The medications in question are called anticholinergics, and they are used to treat a diverse range of conditions — from allergies, motion sickness and overactive bladder to high blood pressure, depression and Parkinson’s disease.

The drugs are known to have short-term side effects such as confusion and fuzzy memory.

But studies in recent years have turned up a more troubling connection: a heightened risk of dementia among long-term users.

The new findings, published Sept. 2 in Neurology, add another layer: Healthy older adults on these medications had an increased risk of developing mild cognitive impairment. That refers to subtler problems with memory and thinking that may progress to dementia.

And the link, researchers found, was strongest among two groups of people already at heightened risk of Alzheimer’s disease: those who carry a gene variant that raises the odds of the disease, and people with certain biological “markers” of the disease in their spinal fluid.

The results do not prove anticholinergic drugs are to blame, cautioned Heather Snyder, vice president of medical and scientific relations at the Alzheimer’s Association.

“This study shows an association in a very specific population, but it does not prove causation,” said Snyder, who was not involved in the research.

However, it is biologically plausible that the drugs could increase dementia risk, said Dr. Allison Reiss, an associate professor at NYU Long Island School of Medicine.

The medications, she said, block a chemical called acetylcholine, which transmits messages among nerve cells. Acetylcholine is involved in memory and learning, and is typically low in people with Alzheimer’s.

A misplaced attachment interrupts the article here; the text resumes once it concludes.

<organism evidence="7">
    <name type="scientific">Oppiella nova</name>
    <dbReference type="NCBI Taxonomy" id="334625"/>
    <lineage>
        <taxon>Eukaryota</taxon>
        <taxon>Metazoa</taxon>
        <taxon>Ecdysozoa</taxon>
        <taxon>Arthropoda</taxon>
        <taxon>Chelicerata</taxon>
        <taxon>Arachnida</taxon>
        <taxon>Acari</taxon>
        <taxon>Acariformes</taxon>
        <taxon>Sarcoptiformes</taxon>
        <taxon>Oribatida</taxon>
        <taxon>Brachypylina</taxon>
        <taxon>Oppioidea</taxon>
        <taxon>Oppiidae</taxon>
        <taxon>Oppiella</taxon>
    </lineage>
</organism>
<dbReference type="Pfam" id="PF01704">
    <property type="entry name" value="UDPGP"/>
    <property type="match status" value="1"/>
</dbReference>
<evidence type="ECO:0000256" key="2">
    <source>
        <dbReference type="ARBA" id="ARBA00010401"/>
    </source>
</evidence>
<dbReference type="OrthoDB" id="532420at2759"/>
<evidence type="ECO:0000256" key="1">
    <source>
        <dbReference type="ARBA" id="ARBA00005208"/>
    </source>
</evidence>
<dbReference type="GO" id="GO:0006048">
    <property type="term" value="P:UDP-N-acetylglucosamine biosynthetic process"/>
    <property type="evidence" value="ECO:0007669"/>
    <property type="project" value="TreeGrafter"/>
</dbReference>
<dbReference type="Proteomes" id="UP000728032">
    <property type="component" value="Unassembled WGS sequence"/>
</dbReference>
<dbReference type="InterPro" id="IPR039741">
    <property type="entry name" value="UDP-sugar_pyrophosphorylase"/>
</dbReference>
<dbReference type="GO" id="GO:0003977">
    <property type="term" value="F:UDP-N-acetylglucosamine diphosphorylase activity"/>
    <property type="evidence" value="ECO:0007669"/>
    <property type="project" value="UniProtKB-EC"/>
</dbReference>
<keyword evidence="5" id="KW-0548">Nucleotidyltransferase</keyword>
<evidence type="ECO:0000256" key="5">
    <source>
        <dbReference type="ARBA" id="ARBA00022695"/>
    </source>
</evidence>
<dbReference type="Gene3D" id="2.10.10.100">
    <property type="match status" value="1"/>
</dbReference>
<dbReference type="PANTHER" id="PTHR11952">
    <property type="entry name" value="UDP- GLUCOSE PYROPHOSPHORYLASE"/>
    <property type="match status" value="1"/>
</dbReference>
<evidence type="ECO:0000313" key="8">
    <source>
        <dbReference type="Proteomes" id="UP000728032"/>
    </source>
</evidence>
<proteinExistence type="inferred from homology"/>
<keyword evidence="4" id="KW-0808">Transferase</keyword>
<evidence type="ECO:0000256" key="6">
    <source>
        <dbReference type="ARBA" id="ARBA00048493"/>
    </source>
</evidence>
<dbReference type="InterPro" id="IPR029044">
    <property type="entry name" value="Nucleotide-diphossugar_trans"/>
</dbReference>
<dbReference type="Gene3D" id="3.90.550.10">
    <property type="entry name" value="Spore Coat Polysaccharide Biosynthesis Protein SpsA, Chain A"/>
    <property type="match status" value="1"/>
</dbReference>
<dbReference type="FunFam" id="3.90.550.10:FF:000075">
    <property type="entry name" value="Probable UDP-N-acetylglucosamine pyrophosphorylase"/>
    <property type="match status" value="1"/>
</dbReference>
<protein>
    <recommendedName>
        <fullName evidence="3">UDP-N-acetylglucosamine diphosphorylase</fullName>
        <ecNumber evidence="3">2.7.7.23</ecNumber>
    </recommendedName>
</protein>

“The preponderance of evidence suggests it’s better to avoid these medications in older adults,” said Reiss, who is also an advisory board member at the Alzheimer’s Foundation of America.

That’s especially true, she added, when alternatives exist.

Many medications sold for allergies, colds and coughs have anticholinergic properties — and are available over-the-counter. So it’s important, Reiss said, that older adults be aware that non-prescription drugs are not automatically “safe.”

“You don’t want to add any medications that aren’t necessary,” said Reiss, who had no role in the study.

Meanwhile, certain prescription drugs for depression, high blood pressure, Parkinson’s disease and schizophrenia have anticholinergic properties, as do medications for overactive bladder and urinary incontinence.

Reiss said that people with questions about their prescriptions should talk to their doctor.

For the new study, researchers led by Lisa Delano-Wood, from the University of California, San Diego, followed 688 older adults who initially had no problems with memory or thinking skills. One-third said they’d been regularly taking anticholinergic drugs for more than six months — usually far more than one.

In fact, they were taking an average of almost five medications per person.

Over the next 10 years, people on anticholinergics were more likely to develop mild cognitive impairment, which was gauged through yearly tests. Over half — 51% — developed the condition, versus 42% of older adults not taking anticholinergics.

The researchers did consider other factors that affect dementia risk — such as people’s education levels and history of heart disease or stroke. And after adjusting for those factors, older adults on anticholinergics were still 47% more likely to develop mild impairment.

The link was even stronger among people who carried a gene variant that raises Alzheimer’s risk: Anticholinergic use more than doubled their risk of impairment. A similar pattern was seen among study participants with Alzheimer’s-linked proteins in their spinal fluid.

That, Reiss said, suggests the medications might have “accelerated a process that was already in place.”

Snyder said the results “illustrate that we need better treatments — not only for Alzheimer’s and other dementias, but for other common conditions associated with aging.”

More information

The University of British Columbia has more on anticholinergic drugs.

Copyright 2020 HealthDay. All rights reserved.



Source link

Continue Reading

Health

Even ‘social smokers’ up their odds of death from lung disease